The behavioural responses of badgers (Meles meles) to exclusion from farm buildings using an electric fence

Bryony Tolhurst, Alastair I. Ward, Richard J. Delahay, Ann-Marie MacMaster, Timothy J. Roper

Research output: Contribution to journalArticlepeer-review


Behavioural investigations into the transmission of bovine tuberculosis (Mycobacterium bovis) between badgers and cattle suggest that badger activity in farm buildings may incur a significant risk of cross-infection. However, measures to exclude badgers from buildings have not been systematically field-tested. In the present study, remote surveillance and radio-tracking were used to monitor the effect of electric fencing manipulations on the frequency of badger incursions into feed stores and cattle housing, and on badger ranging behaviour. Electric fencing was effective in preventing access to the farm buildings where it was installed and also significantly reduced incursions into unfenced buildings. Badger home range and core activity areas tended to increase in size when the fencing was installed, although they did not extend beyond the boundaries of the relevant social group territories. We discuss the logistical constraints of using electric fencing in this context and conclude that it is a potentially useful method of reducing contact between badgers and cattle, within farm buildings and yards.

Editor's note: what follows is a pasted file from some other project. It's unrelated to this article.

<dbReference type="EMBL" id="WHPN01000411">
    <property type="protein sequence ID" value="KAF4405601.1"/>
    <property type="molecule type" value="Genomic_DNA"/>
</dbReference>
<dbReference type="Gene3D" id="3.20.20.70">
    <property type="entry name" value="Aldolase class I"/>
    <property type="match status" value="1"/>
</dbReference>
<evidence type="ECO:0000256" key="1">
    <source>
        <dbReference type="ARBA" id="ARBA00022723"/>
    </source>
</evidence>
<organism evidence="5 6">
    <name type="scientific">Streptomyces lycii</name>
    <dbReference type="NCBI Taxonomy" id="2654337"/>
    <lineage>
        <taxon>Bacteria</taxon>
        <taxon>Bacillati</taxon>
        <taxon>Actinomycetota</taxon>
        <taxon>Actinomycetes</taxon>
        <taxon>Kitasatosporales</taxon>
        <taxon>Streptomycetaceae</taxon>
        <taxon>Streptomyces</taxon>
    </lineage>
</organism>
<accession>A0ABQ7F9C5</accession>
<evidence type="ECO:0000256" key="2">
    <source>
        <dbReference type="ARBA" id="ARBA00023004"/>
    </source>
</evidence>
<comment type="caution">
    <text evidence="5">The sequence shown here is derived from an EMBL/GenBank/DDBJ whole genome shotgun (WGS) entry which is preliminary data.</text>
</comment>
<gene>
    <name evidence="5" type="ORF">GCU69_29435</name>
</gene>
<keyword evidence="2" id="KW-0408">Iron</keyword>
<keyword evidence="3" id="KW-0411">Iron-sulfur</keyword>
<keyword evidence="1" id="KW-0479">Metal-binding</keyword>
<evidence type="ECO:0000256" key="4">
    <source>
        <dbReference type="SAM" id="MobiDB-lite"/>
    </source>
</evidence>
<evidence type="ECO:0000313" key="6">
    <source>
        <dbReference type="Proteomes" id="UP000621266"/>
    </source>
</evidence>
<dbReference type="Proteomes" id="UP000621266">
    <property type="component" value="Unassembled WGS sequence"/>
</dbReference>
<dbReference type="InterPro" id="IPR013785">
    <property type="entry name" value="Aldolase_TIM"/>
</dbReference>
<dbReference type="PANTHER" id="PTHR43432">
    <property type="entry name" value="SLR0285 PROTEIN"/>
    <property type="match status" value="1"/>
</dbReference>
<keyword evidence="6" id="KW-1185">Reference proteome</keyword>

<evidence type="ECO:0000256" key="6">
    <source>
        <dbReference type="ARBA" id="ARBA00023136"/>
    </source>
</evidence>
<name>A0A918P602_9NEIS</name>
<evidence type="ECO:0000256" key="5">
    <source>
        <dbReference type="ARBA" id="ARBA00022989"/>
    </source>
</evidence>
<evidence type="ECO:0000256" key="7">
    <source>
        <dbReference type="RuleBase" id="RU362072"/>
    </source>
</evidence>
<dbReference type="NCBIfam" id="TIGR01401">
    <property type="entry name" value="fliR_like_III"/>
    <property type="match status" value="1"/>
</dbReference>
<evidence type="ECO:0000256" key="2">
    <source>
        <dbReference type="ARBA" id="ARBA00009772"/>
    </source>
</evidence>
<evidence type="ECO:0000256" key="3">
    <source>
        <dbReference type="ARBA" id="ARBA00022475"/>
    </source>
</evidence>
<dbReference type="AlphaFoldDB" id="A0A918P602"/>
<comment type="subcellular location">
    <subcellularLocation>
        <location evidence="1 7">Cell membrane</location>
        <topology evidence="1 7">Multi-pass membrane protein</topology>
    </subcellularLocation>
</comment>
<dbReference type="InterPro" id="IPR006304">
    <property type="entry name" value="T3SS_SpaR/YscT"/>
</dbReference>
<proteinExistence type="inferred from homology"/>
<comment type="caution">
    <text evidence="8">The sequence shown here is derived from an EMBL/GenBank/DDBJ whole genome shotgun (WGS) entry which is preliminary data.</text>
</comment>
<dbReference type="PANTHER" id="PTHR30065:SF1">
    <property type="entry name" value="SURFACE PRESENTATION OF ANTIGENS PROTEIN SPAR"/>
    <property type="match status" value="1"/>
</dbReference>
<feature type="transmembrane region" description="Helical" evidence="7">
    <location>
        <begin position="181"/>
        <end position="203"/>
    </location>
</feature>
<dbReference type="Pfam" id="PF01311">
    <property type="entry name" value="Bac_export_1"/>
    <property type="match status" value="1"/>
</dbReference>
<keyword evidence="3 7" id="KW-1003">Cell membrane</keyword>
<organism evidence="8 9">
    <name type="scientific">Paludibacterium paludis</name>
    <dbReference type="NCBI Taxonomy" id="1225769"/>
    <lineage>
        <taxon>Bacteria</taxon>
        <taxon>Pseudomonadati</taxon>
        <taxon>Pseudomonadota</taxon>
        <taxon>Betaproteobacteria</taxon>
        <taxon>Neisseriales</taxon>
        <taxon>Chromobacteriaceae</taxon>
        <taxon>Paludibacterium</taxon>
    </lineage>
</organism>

Original languageEnglish
Pages (from-to)224-235
Number of pages12
JournalApplied Animal Behaviour Science
Issue number1-3
Publication statusPublished - 4 Jan 2008


  • badger
  • avoidance behaviour
  • farm buildings
  • disease transmission
  • electric fencing
  • ranging behaviour


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